Halfway through the process, check the water level, make sure it still has at least a half inch of water for the drippings to mix into.  We will use those for gravy later.   Don’t let it evaporate all the way out or it will burn, and the gravy won’t taste good.  So keep and eye on it.  For this bird, he was nineteen pounds and we cooked it three hours.  So an hour and a half into it we looked like this:

At this point I removed the foil from the top and baked it another hour.  I checked it every 15 minutes or so.  Put your thermometer into the thigh or breast and look at the reading.  It’s done if it hits 160.

The finished product should look something like this:

A nice little close up

 

We will talk about carving in a moment, but right now, we want to let the Turkey stand out of the oven with the foil resting on the top.  Let it sit for about 25 minutes to rest.  This allows the juices to cook the turkey all the way and the meat stays moist.

About an hour before the Turkey is estimated to be ready to carve you can dice up some onion and celelery and add it to your stove top stuffing along with some mushrooms.  Add some chicken broth and half a cube of butter or margarine.  Stir the liquid in and get ready to put it in the oven for about 45 minutes.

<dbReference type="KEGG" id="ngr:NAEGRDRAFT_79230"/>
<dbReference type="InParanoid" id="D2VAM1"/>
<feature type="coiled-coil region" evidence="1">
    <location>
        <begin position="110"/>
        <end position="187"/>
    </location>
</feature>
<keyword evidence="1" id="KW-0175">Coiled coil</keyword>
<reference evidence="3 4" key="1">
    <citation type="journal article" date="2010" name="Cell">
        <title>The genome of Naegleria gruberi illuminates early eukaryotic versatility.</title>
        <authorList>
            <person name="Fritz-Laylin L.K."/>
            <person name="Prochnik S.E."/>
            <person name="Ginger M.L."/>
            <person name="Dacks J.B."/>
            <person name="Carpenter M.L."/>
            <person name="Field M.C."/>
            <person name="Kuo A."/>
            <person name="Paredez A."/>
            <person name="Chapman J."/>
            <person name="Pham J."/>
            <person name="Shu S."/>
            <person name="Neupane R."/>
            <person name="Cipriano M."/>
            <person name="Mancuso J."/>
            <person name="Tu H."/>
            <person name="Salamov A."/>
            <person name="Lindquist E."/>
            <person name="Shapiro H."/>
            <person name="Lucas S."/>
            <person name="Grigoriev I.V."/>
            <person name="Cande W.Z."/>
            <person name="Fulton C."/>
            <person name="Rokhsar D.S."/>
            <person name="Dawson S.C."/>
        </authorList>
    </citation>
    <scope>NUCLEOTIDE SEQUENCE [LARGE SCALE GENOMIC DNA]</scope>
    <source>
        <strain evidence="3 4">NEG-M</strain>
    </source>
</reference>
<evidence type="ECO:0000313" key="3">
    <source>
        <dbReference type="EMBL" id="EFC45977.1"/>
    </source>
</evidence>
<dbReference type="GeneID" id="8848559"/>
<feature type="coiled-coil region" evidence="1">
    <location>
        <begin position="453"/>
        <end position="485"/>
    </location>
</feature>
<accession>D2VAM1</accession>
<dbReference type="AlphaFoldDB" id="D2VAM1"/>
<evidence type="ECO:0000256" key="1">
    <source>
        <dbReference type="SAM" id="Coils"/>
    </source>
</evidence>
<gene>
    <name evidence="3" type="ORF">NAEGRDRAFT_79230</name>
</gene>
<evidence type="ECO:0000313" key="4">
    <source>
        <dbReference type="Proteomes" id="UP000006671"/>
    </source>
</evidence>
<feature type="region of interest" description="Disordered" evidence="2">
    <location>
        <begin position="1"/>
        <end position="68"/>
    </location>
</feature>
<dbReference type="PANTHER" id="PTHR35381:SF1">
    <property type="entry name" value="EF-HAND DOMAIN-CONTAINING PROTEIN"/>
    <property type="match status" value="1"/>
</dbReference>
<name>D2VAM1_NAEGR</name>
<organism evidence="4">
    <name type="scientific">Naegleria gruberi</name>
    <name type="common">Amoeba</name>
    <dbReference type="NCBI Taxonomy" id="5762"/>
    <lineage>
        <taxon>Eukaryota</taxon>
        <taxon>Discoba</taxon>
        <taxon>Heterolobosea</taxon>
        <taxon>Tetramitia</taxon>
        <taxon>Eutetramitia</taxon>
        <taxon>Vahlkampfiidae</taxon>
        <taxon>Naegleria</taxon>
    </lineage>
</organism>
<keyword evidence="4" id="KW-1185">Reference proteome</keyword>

Trust me it looks better when the liquid is added.  🙂 

Now when carving the Turkey I was taught an old trick.  Here is how it works.

I usually start by removing the wings and then I use the knife by the top of the breast bone and cut the entire breast off in one chunk.  Like this:

If it is done just right, it will almost fall off.

Flip it over cut side down, and then cut along the grain of the meat into slices.  Slide your knife underneath the cut breast and simply transfer to your platter or plate.